Generating cadastral base for Kolathupalayam village in Tamil Nadu from high resolution LISS IV sensor data

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    In the present study an attempt was made to generate cadastral base from high resolution satellite image (LISS IV) and to integrate with land use land cover information. The digital cadastral map with survey number for Kolathupalayam village in Erode district of Tamil Nadu was scanned, digitized and parcels were extracted. Similarly parcels or field boundaries were digitized and extracted from satellite image and were statistically compared by area. The area obtained from both the source through digitization correlated well with a pearson correlation of 0.87 and it was significant at 5 per cent. Thus, the area comparisons from both methods are significant indicating boundaries of individual fields generated from satellite image matched well with the one generated from cadastral map. The cadastral base generated from satellite image was overlaid on the classified image (level III output) to identify and generate land cover information against each survey number. Thus, the LISS IV data can be used for the identification and extraction of cadastral boundaries with good accuracy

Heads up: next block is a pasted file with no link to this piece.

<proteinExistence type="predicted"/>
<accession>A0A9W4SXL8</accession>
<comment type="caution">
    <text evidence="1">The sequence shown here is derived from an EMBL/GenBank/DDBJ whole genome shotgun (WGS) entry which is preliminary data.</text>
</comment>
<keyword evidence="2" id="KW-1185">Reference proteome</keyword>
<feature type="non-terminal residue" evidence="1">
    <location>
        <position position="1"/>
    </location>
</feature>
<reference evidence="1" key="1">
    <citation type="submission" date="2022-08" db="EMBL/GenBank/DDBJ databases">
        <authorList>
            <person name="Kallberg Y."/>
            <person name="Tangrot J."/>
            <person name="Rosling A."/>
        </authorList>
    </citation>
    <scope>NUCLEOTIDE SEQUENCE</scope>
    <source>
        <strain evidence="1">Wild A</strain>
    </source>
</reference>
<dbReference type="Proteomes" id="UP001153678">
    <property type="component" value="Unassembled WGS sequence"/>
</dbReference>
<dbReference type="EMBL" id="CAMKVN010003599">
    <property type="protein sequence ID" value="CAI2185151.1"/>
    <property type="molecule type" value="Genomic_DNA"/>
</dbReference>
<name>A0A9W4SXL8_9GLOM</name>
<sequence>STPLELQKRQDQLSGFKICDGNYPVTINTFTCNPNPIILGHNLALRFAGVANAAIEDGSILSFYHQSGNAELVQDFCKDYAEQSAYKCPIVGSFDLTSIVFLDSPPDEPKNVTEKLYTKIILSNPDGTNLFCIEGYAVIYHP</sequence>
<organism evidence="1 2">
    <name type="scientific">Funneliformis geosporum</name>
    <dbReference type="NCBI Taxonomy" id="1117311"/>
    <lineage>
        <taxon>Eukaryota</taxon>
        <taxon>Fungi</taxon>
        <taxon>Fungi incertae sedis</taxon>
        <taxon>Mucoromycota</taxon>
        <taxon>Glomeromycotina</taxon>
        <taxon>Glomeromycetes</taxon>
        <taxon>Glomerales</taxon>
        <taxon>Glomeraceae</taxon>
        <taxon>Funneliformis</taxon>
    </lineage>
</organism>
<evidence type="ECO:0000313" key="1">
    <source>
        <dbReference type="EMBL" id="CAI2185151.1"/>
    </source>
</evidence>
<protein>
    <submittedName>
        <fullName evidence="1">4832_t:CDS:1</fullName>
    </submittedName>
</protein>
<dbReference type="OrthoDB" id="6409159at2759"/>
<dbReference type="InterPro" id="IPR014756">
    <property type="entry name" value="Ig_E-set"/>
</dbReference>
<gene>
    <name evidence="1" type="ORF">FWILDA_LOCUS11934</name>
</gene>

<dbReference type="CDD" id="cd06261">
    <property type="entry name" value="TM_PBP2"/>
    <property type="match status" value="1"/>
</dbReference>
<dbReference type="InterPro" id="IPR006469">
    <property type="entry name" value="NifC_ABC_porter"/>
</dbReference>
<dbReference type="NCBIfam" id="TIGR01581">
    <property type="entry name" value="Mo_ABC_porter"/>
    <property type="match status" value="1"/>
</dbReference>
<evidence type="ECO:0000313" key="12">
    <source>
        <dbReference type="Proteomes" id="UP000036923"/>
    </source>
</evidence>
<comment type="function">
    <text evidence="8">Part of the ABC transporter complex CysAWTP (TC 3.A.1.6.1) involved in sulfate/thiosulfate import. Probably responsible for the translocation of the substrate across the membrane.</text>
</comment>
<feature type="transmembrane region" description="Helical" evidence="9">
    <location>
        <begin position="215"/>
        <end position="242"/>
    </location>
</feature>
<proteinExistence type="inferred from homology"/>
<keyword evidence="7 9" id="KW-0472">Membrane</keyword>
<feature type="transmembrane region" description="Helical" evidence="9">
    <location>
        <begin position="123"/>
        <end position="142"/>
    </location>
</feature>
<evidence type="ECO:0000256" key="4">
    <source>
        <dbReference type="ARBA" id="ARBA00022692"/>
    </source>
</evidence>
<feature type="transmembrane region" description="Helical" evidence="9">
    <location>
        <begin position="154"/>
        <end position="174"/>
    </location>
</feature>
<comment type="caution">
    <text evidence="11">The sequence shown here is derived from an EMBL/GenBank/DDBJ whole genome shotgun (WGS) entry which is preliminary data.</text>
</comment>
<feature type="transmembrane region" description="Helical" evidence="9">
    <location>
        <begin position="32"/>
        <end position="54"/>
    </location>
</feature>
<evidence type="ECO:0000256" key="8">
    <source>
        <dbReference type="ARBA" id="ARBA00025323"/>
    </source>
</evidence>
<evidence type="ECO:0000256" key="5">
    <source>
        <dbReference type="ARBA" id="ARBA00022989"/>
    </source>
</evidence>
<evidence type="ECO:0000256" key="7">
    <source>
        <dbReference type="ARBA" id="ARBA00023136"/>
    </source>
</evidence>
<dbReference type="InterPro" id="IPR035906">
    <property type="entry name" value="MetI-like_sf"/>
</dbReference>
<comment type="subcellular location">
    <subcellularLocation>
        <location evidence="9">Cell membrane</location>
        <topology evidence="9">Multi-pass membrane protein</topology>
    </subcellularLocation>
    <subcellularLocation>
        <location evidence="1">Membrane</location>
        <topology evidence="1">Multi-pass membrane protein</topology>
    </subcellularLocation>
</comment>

Spatial and temporal analysis of drought in Manjalar sub-basin of Vaigai in Tamil Nadu using standardized precipitation index

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    Drought is universally acknowledged as a phenomenon associated with scarcity of water. Drought characterization is essential for drought management operations. Using drought indices is a pragmatic way to assimilate large amounts of data into quantitative information that can be used in applications such as drought forecasting, declaring drought levels, contingency planning and impact assessment. Using monthly mean precipitation data for a period of 1982-2012 from 12 raingauge stations in the Manjalar sub-basin of Vaigai using Standardized Precipitation Index (SPI) is produced for the drought analysis with the time scale of 3 months (SPI-3), 6 months (SPI-6) and 12 months (SPI-12) as they are applicable for agriculture and hydrological aspects, respectively. It was observed that the basin experienced frequent droughts for all months of the year. The highest percentage of occurrence of drought was observed in the month of July (15.3), May (15.4) and August (15.6) at SPI-3, SPI-6 and SPI-12 respectively. On an average we observed 32.6, 8.6, 5.6 and 2.3 percentages of drought occurred by mild, moderate, severe and extreme drought respectively with respect to SPI-12. The results showed that mild droughts occur most frequently and extreme droughts occur least frequently and the basin suffered severe drought during the year of 1985, 2004 and 2006. The central and south eastern parts of the basin had more potential sensitivity to the droughts in comparison with the other areas of the basin